N.C. Board of Elections denies request to examine voting machines

FAYETTEVILLE, NC - NOVEMBER 03: Dorothy Higginbotham, 90 years old, places her ballot into a tabulating machine on Election Day at Church of Jesus Christ of latter-day Saints on November 3, 2020 in Fayetteville, North Carolina. After a record-breaking early voting turnout, Americans head to the polls on the last day to cast their vote for incumbent U.S. President Donald Trump or Democratic nominee Joe Biden in the 2020 presidential election. (Photo by Melissa Sue Gerrits/Getty Images)

Dorothy Higginbotham places her ballot into a tabulating machine on Election Day at Church of Jesus Christ of latter-day Saints on November 3, 2020 in Fayetteville, N.C. (Melissa Sue Gerrits/Getty Images)

OAN Newsroom
UPDATED 8:27 PM PT – Wednesday, July 21, 2021

The North Carolina Board of Elections has denied a request for an examination of state voting machines. Recent reports said the board’s executive director denied the request made by the State House Freedom Caucus.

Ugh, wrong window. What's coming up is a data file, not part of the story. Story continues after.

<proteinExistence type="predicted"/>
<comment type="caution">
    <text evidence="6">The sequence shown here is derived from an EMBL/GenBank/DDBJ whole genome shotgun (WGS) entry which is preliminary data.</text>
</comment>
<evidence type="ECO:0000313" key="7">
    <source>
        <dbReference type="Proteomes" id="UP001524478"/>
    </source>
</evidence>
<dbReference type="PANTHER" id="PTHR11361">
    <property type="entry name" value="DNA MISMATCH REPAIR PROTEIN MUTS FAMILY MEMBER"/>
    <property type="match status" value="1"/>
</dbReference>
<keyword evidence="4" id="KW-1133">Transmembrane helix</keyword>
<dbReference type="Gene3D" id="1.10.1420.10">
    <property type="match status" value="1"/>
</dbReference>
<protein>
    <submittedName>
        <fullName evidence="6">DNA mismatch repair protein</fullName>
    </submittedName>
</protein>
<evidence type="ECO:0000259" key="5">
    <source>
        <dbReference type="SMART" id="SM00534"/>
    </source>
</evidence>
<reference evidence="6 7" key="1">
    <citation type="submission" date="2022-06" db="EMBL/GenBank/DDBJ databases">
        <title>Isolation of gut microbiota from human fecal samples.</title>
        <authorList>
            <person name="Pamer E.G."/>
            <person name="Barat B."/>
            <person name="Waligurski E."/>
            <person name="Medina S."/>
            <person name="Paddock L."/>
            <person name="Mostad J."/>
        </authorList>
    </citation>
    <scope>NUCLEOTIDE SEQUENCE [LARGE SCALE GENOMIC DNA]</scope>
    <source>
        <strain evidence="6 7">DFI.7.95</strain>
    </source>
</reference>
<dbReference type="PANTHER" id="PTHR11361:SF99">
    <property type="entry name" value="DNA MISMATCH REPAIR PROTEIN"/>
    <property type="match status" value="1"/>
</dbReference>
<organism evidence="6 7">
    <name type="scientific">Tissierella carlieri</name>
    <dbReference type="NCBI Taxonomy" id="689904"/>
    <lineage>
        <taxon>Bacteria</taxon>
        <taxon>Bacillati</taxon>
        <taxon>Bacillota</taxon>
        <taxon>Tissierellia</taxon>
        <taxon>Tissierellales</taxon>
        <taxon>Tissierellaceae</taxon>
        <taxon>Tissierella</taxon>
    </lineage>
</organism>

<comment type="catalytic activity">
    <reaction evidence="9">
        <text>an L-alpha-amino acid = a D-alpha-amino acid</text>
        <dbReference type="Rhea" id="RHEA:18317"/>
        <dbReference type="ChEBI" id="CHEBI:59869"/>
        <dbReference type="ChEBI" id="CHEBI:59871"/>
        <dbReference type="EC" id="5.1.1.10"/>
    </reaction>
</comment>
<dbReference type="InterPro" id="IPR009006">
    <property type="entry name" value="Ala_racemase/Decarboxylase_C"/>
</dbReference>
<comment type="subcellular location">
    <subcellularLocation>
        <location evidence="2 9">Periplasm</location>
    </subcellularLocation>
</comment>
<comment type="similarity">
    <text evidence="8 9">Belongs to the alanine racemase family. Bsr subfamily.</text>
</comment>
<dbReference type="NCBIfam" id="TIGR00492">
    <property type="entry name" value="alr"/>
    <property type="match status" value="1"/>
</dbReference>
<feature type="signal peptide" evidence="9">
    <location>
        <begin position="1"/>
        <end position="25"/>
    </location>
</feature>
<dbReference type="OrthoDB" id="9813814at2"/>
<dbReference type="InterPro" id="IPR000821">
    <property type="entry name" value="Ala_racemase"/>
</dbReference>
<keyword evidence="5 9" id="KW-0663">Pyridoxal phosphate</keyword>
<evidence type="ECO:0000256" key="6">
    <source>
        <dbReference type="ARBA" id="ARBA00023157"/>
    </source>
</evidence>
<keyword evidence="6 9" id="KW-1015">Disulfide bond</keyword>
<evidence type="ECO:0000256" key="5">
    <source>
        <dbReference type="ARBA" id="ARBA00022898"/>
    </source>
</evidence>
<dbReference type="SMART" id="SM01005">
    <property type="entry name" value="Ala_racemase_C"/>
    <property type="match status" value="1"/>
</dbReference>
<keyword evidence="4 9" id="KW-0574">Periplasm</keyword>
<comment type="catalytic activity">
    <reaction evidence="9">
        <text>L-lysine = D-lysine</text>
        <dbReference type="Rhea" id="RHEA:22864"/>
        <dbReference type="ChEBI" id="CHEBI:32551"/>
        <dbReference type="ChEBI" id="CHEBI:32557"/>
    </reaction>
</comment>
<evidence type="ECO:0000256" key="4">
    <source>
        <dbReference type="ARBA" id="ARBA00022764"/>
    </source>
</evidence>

According to the caucus chair, they met with the board twice saying the largest election vendor for the state agreed to provide access to the machines it manufactures. The chair suggested the examination is based on concerns from the public.

“Open and allow us to look in the systems and then close the systems. We would not invade, compromise or damage the machines,” said Rep. Keith Kidwell (R-N.C.). “We’re not trying to say there is a problem. We just simply want the public to know there’s not.”

The board, however, has called the concerns “unfounded.” Meanwhile, the caucus has vowed not to back off, saying they will get the access and data they’re requesting.

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